The National Pension System (NPS) is a retirement saving and investment product that was initially conceived with the objective of providing pension to the government employees who joined services post Dec 31, 2003. Under the scheme, the employee is paid a lump sum on retirement at the age of 60 upon the maturity of the NPS account. In order to ensure a secure future to its citizens, NPS was later made available to all the sections of people aged between 18 to 60 years from 2009.
More often than not, there prevails a general perception among investors that the government-rolled out schemes are easier to subscribe but harder to withdraw or exit, owing to their numerous embedded clauses. However, this isn’t the situation with NPS account as it facilitates transparent and multiple withdrawal options. NPS account is classified into two types – I and II. While NPS Tier – I account is compulsory and used for accumulation of retirement savings corpus, the Tier -II is optional and flexible with the number of NPS withdrawals. Here are some NPS withdrawal possibilities and rules applicable to them:
Upon touching the age of 60 years, the NPS subscriber must invest 40 percent of the accumulated amount to buy an annuity plan that would provide him with a regular monthly pension as long as he survives, and he is free to withdraw the remaining 60 percent of corpus in lump sum.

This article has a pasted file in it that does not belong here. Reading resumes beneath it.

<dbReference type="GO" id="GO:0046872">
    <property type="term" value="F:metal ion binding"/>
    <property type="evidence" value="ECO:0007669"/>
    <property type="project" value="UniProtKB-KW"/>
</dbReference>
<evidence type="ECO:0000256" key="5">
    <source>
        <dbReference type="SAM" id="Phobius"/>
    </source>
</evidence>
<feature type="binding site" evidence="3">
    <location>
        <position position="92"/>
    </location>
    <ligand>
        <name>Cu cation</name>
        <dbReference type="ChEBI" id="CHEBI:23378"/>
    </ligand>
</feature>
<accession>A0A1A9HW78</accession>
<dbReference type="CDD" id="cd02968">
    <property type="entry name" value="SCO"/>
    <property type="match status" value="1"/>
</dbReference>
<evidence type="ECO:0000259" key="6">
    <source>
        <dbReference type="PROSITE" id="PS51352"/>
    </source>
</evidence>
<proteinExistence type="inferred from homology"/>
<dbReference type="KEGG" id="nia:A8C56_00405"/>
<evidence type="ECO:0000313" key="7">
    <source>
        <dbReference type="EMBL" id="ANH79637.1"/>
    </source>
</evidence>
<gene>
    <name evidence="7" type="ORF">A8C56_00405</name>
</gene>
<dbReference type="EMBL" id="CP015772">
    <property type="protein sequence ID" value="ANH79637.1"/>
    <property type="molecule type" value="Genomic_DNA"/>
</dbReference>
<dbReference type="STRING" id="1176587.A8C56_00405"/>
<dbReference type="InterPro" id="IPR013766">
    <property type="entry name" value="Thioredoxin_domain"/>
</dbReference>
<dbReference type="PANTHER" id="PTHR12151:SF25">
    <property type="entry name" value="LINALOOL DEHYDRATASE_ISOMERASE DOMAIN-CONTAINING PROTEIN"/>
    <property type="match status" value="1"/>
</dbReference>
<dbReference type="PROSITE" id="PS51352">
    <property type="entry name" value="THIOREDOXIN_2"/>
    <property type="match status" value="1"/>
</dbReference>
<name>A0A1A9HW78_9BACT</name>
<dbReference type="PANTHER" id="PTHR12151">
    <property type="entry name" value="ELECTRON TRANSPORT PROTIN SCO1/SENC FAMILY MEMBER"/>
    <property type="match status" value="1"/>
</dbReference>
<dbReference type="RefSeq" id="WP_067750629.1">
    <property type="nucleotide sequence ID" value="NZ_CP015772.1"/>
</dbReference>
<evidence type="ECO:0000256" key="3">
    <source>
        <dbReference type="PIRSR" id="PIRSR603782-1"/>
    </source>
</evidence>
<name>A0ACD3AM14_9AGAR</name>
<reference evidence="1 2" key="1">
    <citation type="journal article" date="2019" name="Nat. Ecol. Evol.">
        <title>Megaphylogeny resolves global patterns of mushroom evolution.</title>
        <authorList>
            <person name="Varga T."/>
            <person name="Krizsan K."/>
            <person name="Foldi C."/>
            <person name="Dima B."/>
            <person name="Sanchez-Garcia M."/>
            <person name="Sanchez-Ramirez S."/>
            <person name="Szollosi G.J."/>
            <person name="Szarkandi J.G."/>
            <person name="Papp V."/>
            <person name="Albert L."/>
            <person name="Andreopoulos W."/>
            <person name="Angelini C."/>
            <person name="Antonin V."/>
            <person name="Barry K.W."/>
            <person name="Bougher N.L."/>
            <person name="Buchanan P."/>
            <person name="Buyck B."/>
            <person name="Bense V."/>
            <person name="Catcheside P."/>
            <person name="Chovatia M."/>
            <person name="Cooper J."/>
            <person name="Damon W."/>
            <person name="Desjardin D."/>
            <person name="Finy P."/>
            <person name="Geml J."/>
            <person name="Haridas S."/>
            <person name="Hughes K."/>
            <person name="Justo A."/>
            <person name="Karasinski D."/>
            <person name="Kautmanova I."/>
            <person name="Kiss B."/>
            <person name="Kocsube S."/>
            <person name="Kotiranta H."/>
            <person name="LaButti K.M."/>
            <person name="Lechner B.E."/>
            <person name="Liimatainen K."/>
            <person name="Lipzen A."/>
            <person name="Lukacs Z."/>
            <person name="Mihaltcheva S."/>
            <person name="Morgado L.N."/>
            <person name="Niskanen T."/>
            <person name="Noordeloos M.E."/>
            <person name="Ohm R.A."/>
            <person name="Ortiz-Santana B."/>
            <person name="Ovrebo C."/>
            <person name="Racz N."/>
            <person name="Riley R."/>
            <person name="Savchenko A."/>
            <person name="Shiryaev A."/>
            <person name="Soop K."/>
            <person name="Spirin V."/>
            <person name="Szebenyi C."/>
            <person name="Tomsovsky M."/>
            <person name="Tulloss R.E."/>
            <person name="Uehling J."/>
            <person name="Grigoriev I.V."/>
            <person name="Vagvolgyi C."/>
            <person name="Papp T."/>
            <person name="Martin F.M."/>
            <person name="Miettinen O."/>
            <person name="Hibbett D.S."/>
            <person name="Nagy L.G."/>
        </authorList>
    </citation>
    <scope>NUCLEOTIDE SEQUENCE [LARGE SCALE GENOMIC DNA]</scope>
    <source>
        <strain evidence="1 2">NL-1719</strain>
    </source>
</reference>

The NPS subscriber is allowed an option to delay the lump sum withdrawal till he attains the age of 70 years. Fresh contributions may be made to the NPS account until the age of 70 years.
If the pension amount accumulated is below Rs. 2 lakhs, the NPS subscriber is free to withdraw this full amount.
If a subscriber has held an NPS account for a minimum period of 10 years and wishes for a voluntary retirement/exit before its maturity, he must utilize a minimum of 80 percent of his retirement savings to purchase an annuity cover for regular monthly pension in-flow. The subscriber can withdraw a balance of up to 20 percent of the accumulated amount.
If the accumulated pension amount is below Rs. 1 lakh, the subscriber can opt for withdrawing the entire amount.
In the event of demise of the NPS subscriber before the maturity period, the nominee or legal heir is eligible to receive a death benefit by withdrawing the accumulated amount as a lump sum.
Based on the account type, premature NPS withdrawals before the completion of maturity period are allowed:
Under NPS Tier-I account, subscribers who have completed 15 years of service are allowed to make premature withdrawals in the form of repayable advances. They can withdraw 50 percent of their NPS contribution after completion of at least 25 years of service.
Under NPS Tier -II account, the withdrawals are unlimited, and the NPS account almost resembles a savings bank account.